Renown conservationist and Duluthian shares how to make water conservation work in Minnesota.

If you’re interested in protecting Minnesota’s water resources for generations to come, Duluthian and renown conservationist Dave Zentner has the solution—and it’s you.

“There is no elixir, but I think that the environmental conservation movement has to move back to neighbor-to-neighbor, grassroots, bottoms up, putting people in the picture,” said Zentner, who is in his early 80s and a local legend among Minnesota conservationists.

Challenges of Citizen Engagement

The way he sees it is that some people, especially younger generations, are put off by the current “top-down” environmental organizations—you know, the organizations that seek donations, develop policies, and talk with the Legislature about the issues on behalf of the members. Zentner said the organizations with “check-writing memberships” hold an important place in our communities and in our state, however, “they don’t do a very good job of having the average man or woman see themselves as a steward of water and wetlands.”

Zentner has thought a lot about this topic. One of his passions is seeking ways to connect communities and boost citizen involvement. Another one of his passions is getting involved with local conservation issues.

A Lifetime of Conservation

Zentner has a long and significant history of being involved in Minnesota’s conservation efforts. After retiring from a successful financial planning and insurance career, Zentner helped lead the campaign to pass the Clean Water, Land and Legacy Amendment, which generates more than $300 million each year to protect water, wetlands, wildlife, parks, trails, and the arts and cultural heritage in Minnesota.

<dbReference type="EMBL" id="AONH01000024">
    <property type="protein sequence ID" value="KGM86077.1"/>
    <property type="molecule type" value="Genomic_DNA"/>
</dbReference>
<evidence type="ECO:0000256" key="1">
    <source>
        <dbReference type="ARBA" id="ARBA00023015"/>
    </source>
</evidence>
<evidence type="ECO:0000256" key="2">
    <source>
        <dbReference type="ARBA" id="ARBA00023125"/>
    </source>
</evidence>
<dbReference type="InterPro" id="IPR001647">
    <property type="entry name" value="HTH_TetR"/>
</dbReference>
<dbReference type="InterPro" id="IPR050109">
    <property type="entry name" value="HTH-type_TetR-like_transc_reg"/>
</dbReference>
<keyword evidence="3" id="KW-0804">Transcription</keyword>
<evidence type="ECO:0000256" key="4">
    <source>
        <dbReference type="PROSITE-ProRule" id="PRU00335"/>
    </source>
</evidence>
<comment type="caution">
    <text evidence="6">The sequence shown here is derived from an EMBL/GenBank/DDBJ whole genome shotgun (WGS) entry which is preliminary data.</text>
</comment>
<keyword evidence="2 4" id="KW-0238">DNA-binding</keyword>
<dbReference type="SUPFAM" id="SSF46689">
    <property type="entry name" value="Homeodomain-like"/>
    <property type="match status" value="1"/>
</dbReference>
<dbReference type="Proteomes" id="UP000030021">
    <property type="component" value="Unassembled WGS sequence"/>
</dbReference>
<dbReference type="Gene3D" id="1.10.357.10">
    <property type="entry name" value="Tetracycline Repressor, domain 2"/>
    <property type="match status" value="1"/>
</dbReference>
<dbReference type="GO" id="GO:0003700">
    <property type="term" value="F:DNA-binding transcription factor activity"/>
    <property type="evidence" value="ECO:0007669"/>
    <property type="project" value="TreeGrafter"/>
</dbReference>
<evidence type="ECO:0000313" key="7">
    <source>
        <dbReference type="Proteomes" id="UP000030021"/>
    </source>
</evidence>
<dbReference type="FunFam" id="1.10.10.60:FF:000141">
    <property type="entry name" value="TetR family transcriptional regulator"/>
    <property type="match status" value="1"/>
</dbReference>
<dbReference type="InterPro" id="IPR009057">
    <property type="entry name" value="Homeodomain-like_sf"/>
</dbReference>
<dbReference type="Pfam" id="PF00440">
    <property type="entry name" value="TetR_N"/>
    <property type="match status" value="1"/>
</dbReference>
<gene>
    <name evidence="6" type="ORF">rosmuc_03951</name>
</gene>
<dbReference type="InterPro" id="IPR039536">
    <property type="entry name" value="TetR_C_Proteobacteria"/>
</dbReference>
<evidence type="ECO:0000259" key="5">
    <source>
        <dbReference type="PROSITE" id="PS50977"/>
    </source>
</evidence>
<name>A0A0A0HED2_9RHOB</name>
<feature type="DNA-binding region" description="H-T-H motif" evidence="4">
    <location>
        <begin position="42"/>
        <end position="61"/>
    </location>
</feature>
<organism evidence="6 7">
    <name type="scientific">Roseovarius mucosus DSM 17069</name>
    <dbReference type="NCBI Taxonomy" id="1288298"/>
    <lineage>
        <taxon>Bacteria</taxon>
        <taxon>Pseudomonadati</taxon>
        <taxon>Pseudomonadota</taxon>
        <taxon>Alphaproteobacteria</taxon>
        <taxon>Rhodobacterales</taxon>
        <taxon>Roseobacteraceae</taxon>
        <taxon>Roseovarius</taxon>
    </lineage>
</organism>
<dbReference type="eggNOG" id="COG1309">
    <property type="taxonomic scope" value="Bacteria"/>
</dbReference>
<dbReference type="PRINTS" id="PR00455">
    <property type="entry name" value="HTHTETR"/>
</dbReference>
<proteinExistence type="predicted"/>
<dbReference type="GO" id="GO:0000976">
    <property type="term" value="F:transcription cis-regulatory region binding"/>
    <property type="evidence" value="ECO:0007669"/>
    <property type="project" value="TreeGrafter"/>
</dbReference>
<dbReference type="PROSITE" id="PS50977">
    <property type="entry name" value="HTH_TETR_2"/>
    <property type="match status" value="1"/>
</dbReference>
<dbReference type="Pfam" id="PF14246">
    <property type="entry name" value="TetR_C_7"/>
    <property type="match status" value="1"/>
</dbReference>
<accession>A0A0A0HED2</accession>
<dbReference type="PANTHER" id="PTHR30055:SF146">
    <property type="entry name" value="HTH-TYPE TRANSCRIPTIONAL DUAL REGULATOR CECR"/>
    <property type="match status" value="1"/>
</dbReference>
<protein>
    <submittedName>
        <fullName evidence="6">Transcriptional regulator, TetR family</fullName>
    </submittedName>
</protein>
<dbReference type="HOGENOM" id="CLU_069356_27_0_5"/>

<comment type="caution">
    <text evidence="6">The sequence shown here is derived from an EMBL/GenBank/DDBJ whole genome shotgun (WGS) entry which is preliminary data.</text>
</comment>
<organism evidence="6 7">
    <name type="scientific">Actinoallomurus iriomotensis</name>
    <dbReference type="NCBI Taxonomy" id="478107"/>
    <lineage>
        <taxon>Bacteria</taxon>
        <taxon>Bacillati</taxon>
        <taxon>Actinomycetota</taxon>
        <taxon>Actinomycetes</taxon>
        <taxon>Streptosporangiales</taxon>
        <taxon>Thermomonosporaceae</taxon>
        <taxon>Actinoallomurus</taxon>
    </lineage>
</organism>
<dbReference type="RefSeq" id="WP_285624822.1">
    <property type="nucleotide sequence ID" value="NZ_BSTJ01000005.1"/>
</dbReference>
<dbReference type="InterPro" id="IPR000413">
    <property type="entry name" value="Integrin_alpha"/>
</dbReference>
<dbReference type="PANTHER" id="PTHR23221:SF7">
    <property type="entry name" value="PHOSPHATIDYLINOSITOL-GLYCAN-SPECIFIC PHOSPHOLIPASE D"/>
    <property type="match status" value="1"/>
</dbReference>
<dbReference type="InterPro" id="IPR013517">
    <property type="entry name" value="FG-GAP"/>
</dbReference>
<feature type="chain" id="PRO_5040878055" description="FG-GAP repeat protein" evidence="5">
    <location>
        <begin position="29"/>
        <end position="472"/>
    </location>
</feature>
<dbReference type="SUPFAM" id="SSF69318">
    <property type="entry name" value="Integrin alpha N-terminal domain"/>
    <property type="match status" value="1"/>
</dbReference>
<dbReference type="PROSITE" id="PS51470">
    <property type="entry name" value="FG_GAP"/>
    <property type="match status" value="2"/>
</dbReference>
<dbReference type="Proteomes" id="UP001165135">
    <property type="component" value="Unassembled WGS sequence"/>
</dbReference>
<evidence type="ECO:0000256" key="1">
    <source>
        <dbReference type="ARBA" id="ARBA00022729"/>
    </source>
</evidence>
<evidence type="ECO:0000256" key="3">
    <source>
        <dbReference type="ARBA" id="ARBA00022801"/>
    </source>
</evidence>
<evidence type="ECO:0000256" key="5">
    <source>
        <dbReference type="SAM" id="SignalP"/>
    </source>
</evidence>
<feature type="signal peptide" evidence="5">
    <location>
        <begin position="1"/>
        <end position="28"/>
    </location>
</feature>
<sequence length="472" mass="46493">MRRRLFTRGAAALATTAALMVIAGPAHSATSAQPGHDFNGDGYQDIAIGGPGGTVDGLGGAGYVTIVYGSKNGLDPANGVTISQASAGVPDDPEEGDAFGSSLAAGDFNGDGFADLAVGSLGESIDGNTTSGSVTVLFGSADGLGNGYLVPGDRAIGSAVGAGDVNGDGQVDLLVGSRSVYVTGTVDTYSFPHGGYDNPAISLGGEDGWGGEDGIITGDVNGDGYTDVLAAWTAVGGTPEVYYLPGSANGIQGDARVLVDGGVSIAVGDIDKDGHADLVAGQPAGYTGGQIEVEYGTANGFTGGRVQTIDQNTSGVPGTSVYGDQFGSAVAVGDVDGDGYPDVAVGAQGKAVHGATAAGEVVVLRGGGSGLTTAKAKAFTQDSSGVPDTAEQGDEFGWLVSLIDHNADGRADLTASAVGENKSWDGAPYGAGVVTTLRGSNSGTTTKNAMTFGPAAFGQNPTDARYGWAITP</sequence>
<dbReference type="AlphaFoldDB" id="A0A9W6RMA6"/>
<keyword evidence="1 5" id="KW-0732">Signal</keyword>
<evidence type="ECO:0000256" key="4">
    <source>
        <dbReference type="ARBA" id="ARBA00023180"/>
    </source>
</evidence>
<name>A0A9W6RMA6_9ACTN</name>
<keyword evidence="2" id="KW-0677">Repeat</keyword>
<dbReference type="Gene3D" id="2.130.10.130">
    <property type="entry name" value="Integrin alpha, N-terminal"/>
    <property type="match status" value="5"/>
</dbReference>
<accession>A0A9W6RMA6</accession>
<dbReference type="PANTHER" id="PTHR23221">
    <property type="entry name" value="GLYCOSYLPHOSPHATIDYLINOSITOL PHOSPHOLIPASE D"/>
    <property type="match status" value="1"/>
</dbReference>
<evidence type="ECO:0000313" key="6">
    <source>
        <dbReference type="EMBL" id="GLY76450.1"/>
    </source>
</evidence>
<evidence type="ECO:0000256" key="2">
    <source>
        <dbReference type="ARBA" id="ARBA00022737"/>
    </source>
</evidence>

Recently, funding from the amendment helped the Minnesota Department of Natural Resources, the Lake Superior Steelhead Association, and several other agencies complete a habitat project that stabilized 2,200 feet of eroding clay banks along the upper Knife River, which is a critical habitat for steelhead spawning. This year, there are a number of local projects planned, including one that will restore and protect watersheds and streams in Minnesota’s Lake Superior coastal region, and another initiative will provide local governments with grants to support parks and trails in northeast Minnesota.

Another feather in Zentner’s cap—in the 1970s, he served as the national president of the Izaak Walton League of America, which is a nearly 100-year-old national conservation organization with more than 43,000 members.

He also joined forces with people across the state to help establish Voyageurs National Park, he’s worked for years to protect the Boundary Waters Canoe Area Wilderness, and he served on the board of the Minnesota Pollution Control Agency…the list goes on. It’s safe to say that Zentner, who is also an avid angler and hunter, knows what he’s talking about.

On a personal note, Zentner married his high school sweetheart Margo when he was a junior at the University of Minnesota-Duluth, and the pair don’t miss a Bulldogs’ hockey game if they can help it.

Finding the Middle Ground

Part of Zentner’s conservation success comes from his ability to observe issues from all sides, and understand other people’s perspectives. Also, he has the ability to think about the issue as a whole, rather than just the here and now.

“You need to divorce yourself from the instant case long enough to say, ‘what are we doing on a daily basis that will make a difference long-term,’” said Zentner.

Zentner said that the way we live today is complicated, and it’s time for us as individuals to confront the reality of those difficult decisions.

“There are no easy answers,” he said. “But the need for technology does not dismiss the equally compelling need to try and use our natural resources for the highest and best use.”